Razo Trial Slated for May 31
Could Face 20-Year Prison Sentence
The California trial of Jose L. Razo '89, who faces charges of armed robbery and attempted escape from police has been set for May 31, Razo's attorney said in a telephone interview yesterday.
Razo's arrest last July on suspicion of 13 armed robberies drew national media attention and renewed concern about the experience of minority students at elite East-coast universities.
The former Kirkland House resident, who came to the Ivy League from the barrio of La Habra near Los Angeles, has entered a plea of not guilty, according to his attorney, Assistant Public Defender Jim Egar.
Egar said the defense would address the psychological effects of the gap between Razo's Chicano heritage and the affluent, predominantly white environment at Harvard.
"That is not to say Harvard was responsible," said Egar, but he said the sociological aspect of the case would be one issue that he would raise in trial.
"Cultural issues need to be responded to," said Egar. "You cannot ignore the fact that the allegations of wrongdoing occured when Jose was at school and away from home."
Egar noted that Razo was considered a community leader and a model citizen in La Habra, where he helped raise money for cancer treatment and was active in the local boys' club. He turned down offers from Yale and Princeton to come to Harvard.
"If we can't save Jose, we can't save anybody," Egar said of the upcoming trial. He declined to say what other arguments he would make in Razo's defense.
Orange County Deputy District Attorney Ravi Mehta, who will prosecute the case, expressed skepticism about any defense based solely on cultural factors. "That sounds great...but as a legal defense, it's not true," said Mehta. He said the prosecution would base its case on videotapes of "detailed confessions of all counts."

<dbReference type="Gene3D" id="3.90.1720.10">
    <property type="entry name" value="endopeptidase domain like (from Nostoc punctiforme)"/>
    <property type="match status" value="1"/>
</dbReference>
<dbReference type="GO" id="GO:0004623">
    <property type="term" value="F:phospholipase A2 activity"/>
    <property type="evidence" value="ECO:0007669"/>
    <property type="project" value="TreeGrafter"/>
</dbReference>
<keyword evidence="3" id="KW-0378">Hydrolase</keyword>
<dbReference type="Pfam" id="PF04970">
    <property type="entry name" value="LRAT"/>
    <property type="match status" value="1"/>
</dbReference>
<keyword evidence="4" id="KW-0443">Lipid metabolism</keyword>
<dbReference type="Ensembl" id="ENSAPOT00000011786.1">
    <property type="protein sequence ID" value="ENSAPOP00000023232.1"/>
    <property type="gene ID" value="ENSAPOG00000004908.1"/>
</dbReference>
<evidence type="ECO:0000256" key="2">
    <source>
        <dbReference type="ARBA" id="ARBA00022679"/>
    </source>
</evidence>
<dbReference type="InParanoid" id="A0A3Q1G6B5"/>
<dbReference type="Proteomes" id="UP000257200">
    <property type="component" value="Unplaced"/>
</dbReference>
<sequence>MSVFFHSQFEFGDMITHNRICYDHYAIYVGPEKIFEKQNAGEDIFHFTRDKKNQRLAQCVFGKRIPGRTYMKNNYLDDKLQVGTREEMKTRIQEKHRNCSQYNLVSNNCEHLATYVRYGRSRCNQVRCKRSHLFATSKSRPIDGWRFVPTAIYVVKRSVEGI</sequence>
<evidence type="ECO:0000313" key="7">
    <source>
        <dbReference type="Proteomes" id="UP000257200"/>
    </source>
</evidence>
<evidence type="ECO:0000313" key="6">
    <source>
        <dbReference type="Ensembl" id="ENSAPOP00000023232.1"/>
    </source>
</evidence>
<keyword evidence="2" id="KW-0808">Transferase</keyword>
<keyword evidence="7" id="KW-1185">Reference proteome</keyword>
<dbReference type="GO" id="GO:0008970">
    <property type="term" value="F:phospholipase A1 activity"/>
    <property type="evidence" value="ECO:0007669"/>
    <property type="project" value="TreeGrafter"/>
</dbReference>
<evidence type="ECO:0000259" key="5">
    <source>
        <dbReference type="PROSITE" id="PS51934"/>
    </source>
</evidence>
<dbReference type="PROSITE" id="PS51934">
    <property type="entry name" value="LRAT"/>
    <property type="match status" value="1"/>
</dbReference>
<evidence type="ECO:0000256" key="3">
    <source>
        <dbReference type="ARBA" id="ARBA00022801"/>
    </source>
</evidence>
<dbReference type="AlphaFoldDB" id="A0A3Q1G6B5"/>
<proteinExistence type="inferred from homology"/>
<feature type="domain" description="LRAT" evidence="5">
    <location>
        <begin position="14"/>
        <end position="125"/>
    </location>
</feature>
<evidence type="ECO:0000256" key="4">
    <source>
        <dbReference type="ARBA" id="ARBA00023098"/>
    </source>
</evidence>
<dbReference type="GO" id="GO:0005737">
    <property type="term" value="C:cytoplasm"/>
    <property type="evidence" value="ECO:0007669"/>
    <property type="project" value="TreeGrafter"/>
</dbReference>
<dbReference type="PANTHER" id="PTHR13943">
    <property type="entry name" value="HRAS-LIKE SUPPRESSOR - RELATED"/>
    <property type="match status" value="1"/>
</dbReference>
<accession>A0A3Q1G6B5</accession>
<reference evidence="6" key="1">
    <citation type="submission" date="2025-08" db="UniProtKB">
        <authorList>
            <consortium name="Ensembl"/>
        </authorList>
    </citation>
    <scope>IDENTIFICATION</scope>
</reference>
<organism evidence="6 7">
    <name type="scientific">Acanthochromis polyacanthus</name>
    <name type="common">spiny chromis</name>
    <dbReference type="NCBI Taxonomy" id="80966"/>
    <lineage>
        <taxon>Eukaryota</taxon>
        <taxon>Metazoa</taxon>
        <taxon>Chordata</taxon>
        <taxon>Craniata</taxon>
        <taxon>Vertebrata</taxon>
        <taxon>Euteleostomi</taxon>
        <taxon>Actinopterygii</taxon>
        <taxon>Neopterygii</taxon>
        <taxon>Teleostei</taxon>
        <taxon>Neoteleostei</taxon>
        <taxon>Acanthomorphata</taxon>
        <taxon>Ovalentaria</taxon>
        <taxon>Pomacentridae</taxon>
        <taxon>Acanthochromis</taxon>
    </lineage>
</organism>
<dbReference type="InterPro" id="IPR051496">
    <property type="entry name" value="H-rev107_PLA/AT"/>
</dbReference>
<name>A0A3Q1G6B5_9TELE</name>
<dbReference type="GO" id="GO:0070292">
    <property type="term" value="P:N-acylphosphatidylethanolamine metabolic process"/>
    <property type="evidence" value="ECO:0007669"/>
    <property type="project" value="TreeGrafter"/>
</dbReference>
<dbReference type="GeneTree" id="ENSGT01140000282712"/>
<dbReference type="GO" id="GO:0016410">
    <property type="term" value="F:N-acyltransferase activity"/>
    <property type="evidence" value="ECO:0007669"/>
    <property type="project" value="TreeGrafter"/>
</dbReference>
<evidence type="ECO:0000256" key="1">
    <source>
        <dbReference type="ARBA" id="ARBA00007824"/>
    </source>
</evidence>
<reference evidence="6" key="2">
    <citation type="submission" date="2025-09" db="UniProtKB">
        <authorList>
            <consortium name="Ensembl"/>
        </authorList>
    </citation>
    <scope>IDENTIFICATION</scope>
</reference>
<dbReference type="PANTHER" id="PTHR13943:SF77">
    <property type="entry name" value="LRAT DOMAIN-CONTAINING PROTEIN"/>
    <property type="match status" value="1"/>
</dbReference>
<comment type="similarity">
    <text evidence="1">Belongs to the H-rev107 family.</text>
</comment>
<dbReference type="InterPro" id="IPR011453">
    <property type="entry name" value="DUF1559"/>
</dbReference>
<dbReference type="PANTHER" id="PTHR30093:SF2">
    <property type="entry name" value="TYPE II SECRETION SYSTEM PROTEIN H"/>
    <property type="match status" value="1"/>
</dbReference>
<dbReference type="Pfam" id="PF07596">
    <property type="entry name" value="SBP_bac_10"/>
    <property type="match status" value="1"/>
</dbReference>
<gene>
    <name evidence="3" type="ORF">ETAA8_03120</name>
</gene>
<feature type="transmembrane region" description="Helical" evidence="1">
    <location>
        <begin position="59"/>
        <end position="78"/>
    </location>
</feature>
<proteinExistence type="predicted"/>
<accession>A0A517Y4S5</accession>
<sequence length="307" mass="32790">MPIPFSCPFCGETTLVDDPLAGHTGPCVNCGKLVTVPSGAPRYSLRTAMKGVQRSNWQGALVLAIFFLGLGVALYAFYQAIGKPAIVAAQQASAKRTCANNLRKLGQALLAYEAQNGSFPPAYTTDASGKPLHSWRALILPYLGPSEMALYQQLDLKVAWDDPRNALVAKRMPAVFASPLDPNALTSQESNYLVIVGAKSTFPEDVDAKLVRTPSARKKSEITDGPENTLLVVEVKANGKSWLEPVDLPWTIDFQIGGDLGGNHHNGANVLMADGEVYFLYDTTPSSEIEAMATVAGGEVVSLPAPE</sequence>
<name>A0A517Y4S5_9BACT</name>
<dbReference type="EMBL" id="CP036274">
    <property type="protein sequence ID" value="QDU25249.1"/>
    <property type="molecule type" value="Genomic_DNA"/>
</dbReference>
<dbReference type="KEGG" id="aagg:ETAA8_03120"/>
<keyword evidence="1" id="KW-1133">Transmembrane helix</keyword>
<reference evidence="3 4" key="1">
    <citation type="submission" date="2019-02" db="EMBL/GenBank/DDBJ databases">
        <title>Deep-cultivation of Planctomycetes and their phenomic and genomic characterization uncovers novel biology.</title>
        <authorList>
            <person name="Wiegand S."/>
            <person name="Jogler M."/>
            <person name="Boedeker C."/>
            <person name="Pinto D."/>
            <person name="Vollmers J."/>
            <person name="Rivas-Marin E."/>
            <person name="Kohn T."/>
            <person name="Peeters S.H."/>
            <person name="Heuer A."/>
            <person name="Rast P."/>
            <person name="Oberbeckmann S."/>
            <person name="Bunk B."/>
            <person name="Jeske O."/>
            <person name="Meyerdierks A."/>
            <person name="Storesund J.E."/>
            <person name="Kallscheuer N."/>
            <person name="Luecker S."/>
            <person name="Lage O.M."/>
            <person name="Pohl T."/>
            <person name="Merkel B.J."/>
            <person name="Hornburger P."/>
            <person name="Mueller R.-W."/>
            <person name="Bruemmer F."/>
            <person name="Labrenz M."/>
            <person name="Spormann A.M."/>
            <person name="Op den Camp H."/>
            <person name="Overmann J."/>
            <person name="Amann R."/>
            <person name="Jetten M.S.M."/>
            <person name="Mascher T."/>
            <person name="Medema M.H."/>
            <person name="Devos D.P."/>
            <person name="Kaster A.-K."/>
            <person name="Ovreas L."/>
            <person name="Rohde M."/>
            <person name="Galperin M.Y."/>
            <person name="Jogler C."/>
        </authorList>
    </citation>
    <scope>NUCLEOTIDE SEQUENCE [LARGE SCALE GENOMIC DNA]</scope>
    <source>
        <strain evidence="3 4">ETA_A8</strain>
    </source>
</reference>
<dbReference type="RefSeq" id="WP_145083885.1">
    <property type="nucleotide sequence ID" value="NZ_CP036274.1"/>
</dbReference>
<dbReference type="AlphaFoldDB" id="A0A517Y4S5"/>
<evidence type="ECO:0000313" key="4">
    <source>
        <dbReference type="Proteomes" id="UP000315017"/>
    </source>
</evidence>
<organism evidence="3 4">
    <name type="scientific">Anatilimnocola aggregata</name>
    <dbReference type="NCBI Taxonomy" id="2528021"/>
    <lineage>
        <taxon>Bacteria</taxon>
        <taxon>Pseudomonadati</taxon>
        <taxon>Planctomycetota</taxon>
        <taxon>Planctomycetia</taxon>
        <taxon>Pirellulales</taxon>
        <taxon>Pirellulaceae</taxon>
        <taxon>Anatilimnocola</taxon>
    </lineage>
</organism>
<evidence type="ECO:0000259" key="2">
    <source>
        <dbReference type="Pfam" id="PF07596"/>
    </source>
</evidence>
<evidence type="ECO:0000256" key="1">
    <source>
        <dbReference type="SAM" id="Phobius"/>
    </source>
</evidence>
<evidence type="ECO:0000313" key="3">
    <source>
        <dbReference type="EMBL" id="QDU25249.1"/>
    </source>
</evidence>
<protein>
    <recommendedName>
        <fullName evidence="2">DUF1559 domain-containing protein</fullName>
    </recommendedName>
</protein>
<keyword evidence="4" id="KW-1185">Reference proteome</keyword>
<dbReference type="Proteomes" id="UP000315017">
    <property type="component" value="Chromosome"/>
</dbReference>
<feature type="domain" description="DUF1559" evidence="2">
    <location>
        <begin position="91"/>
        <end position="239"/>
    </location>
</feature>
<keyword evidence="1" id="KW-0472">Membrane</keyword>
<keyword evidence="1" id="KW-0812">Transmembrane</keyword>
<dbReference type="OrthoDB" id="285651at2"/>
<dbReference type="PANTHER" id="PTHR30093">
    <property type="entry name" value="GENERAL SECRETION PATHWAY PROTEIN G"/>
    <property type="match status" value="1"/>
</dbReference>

"I don't think he has a chance," said Mehta.
If convicted of all the charges, Razo could receive more than 20 years in prison, said Egar. He said the prosecution intends to ask for a 20-year sentence, which Egar called "outrageous."
Mehta said 20 years was "too stiff" for someone who has never been convicted before, but that if Razo were found guilty on all counts, he would seek a sentence of "10 years, at least."
Razo, a former Crimson linebacker, has been in custody since his arrest. Egar said the court has reduced the bail from $150,000 to $100,000, but that as far as Razo's family is concerned, "it might as well be a million."
Egar said Razo's family is willing to use all its resources, including partial equity on the house, to obtain Razo's release, but that the current demand is simply too high.
According to Mehta, the court would have reduced the bail to $80,000 or $90,000, but when Egar asked for a far larger reduction, the court ruled his request "inappropriate" and kept the fee at $100,000.
Both attorneys said they expected the trial to last several weeks.